Meet Jessica! With a background as a Booth Strategist, Designer & Side-Hustler, she successfully ran her own business for years. As time went on, Jessica decided she needed something that would allow her more freedom to be with her family, while still bringing home an income. Jessica finding Moms Making Six Figures was truly a domino effect from the very beginning of her journey through motherhood. Read on to learn more about her amazing story.
Can you tell us a little about your background?
I’ll start by saying I count my blessings every day for my husband Scott. We met in 2003, shortly after coming out of a domestic violence shelter in San Diego. Trust me, I wasn’t looking for love. We had our now 8-year-old son, Landon, in 2011.
By the time Landon was six months, like many other children, he had developed eczema. When he was 2 1/2, it had become so severe his legs looked like he had road rash. His skin was always broken, weeping and bleeding. We had become desperate to figure out what was causing his eczema and how to make it better. We saw every specialist under the sun and didn’t get anywhere. As a mom, it was frustrating to watch your child suffer in pain and discomfort. What was worse, he couldn’t yet fully speak to express his discomfort.
I knew I had to take matters into my own hands, so I started doing my own research online. I pulled countless all-nighters trying to sort out what was causing his eczema. My logic was telling me that something was wrong internally. I finally came across Leaky Gut Syndrome, or otherwise known as Increased Intestinal Permeability. I was convinced that this was what he was suffering from, later confirmed by a Naturopath Doctor. It became my mission to do whatever it would take to make him better.
That sounds extremely scary and as you mentioned, frustrating. What did you do next?
Well, during this time, I had been working as a server at a local restaurant chain I had worked at for six years. I ended up having to quit my job due to Landon needing round the clock care. His condition was expensive, too. Insurance was not covering most of his care and we were quickly draining our accounts.
I finally decided to reach out to our local community for assistance. The amount of assistance we got was amazing! Our community supported Landon in a huge way, but it only lasted so long. In 2015, I ended up putting together a vendor event in our neighborhood to serve as a fundraiser for Landon. We titled it the “Landon Scott Fair.” There were a lot of risks involved, but this mama was determined! The event ended up being very successful. We were able to use the funds to get the care that Landon so desperately needed.
Is organizing Landon’s fundraiser what first sparked your interest in event coordinating?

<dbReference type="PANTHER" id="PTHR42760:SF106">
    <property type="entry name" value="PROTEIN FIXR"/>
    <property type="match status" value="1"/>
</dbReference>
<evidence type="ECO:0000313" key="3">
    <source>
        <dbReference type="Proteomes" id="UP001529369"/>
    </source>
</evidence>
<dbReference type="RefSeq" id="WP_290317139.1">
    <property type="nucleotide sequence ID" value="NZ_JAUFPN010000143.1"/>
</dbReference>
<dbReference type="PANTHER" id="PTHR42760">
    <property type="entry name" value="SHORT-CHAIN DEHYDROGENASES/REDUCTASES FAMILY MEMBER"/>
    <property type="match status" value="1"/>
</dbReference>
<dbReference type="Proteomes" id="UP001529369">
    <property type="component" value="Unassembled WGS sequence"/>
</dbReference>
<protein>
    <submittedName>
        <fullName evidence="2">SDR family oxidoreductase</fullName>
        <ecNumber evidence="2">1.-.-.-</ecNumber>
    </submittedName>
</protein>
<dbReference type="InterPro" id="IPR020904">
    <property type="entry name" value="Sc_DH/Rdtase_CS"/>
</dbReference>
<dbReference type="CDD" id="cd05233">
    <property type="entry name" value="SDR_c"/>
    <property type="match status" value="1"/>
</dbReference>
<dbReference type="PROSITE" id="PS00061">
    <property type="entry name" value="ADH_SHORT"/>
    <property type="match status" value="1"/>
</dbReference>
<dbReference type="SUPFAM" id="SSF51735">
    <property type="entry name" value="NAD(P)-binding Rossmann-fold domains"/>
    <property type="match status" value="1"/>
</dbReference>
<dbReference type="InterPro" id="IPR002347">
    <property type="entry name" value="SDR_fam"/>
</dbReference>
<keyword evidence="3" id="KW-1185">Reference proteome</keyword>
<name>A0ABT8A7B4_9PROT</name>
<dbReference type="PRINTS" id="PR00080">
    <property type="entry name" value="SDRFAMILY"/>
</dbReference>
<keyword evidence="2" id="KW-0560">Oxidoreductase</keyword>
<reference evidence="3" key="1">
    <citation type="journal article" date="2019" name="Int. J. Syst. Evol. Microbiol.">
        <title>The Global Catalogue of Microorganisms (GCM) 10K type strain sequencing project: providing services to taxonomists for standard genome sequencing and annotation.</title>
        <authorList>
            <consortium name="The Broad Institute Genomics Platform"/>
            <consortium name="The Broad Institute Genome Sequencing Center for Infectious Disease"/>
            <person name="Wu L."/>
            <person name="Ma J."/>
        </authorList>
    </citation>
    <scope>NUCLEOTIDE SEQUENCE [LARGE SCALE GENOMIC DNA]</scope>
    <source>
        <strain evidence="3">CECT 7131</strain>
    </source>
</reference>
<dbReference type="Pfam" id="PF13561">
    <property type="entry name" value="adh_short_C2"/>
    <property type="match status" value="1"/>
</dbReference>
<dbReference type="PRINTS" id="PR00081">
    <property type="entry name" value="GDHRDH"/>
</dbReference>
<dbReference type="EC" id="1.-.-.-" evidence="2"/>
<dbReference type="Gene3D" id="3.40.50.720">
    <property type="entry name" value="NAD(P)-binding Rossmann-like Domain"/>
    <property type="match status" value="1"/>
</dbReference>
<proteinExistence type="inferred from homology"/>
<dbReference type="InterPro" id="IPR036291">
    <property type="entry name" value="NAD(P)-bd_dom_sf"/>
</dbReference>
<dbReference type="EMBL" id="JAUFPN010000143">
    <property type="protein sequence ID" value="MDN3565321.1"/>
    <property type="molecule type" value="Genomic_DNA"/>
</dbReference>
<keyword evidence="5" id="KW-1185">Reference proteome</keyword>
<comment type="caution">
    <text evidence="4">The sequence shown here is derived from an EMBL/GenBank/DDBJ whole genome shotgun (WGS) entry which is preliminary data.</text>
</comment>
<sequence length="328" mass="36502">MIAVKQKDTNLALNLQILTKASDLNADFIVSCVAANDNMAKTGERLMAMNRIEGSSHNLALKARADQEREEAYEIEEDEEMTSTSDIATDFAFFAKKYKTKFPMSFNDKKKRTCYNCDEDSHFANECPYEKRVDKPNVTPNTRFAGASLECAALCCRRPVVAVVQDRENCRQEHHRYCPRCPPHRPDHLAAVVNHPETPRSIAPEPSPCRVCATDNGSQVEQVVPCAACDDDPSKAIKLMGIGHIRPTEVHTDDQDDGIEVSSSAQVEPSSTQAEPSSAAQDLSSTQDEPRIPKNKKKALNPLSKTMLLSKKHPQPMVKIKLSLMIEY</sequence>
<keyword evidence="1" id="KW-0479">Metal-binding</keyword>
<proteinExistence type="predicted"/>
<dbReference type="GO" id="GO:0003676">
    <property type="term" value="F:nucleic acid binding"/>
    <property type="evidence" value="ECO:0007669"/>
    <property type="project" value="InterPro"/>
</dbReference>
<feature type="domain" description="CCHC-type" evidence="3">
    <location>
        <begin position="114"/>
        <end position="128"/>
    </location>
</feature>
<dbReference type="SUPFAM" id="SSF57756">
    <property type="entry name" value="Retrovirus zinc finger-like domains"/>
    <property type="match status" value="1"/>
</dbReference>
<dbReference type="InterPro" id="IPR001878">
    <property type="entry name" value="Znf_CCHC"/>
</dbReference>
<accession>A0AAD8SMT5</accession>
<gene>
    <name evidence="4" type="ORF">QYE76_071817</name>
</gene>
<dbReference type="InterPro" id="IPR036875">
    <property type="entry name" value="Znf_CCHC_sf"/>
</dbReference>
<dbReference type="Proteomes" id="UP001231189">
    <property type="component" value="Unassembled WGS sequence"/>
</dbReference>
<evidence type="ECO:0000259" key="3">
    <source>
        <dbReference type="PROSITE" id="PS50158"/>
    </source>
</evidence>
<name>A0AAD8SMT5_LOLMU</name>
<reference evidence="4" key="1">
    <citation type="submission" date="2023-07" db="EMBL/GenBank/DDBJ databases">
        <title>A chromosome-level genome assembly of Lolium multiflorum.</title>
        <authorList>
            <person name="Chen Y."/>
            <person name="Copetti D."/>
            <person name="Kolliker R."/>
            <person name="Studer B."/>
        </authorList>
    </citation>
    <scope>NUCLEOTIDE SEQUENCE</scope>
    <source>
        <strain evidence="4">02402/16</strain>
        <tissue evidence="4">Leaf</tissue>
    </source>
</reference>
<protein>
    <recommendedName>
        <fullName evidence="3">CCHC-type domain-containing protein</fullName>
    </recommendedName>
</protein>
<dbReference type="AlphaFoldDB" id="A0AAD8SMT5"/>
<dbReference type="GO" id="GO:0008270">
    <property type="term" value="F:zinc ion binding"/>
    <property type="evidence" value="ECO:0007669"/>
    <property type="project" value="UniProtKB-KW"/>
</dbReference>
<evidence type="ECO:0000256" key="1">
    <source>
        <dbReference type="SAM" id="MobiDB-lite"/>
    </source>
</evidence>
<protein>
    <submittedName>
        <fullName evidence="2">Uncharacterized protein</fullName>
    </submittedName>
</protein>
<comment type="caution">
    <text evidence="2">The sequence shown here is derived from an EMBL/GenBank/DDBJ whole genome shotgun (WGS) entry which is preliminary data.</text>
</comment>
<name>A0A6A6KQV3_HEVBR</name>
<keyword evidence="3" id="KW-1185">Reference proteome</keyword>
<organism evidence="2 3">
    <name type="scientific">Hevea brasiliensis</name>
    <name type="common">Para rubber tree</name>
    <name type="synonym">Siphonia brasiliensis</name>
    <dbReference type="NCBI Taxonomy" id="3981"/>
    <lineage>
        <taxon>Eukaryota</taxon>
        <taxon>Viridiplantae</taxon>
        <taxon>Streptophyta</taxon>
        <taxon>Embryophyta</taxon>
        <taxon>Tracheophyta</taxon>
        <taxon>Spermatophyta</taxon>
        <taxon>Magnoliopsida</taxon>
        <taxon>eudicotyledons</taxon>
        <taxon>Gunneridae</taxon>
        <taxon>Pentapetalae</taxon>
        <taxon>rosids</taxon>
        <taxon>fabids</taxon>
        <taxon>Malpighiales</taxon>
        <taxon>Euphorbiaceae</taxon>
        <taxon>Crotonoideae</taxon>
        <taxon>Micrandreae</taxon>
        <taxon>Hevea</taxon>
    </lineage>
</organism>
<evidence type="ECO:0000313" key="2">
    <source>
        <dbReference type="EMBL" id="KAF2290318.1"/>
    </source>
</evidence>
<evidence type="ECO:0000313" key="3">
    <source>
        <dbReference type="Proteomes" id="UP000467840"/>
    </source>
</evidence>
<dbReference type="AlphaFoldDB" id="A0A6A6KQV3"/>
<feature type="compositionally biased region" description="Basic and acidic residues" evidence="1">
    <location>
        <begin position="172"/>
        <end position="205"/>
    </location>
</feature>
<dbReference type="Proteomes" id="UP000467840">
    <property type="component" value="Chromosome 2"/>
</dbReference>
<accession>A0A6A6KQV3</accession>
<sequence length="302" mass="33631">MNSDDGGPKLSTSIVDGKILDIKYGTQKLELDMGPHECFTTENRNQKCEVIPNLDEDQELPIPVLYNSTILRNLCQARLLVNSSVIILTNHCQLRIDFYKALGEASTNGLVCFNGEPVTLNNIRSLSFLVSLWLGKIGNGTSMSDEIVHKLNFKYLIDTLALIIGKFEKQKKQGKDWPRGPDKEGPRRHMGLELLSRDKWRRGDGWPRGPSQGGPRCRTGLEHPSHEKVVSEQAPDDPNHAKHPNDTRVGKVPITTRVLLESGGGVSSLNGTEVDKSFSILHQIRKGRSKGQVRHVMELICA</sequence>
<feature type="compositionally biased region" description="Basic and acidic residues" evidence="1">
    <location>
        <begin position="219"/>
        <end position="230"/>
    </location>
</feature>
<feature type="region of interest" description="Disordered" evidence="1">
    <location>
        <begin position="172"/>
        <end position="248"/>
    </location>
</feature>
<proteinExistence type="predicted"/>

It definitely played a part in it! A week after the fundraiser, one of my vendors reached out and asked me for coffee. She was an event coordinator for local Foodie Festivals and was impressed with how well Landon’s fundraiser was run that she asked me to join her committee. The position would allow me to work from home and was the highest pay I had ever been offered. It was a miracle! I had so much fun working with the team and I ended up being promoted to Creative Director. We became really great friends and she also became a business mentor for me. She started introducing me to Masterminding & Networking groups and literally changed the trajectory of my life.
Okay, we’re intrigued. What do you mean by that?
We had just wrapped up the largest event we had done yet and my part was a huge success. At our Foodie Festivals, we always had a non-profit organization as a beneficiary. As the Creative Director, one of my duties was to strategize, design and run the booth for the non-profit if they could not be present. I knocked this one out of the park! We were sitting in our Mastermind Meeting and they were all asking me what I was going to do. The group was always encouraging me to start my own business, but I just didn’t know what I wanted to do. So, I replied this time with “Event Coordinator.” When asked what type of events, I replied I would do them all! Weddings, anniversary parties, birthday parties, etc. They giggled and said I had to have a niche. Suddenly, one of our members said “Jessica, do you want to know what I think you would be really good at?” Curious, I asked, “what?” She said, “I think you would be really good at helping Vendors with their booths.” Her idea got my wheels turning and eventually “Rock Your Booth” was born.
What were those initial years of running your own business like?
With a new business came a whole lot of networking. I joined a group I had been introduced to, where I eventually met Jennifer Becker. Jennifer and I quickly became friends. We just meshed well and found a lot in common. She had just started with the team at Moms Making Six Figures. I had heard of the company before but was not interested in being on the team. What I loved about Jennifer was that she never pressured me and was more interested in our friendship.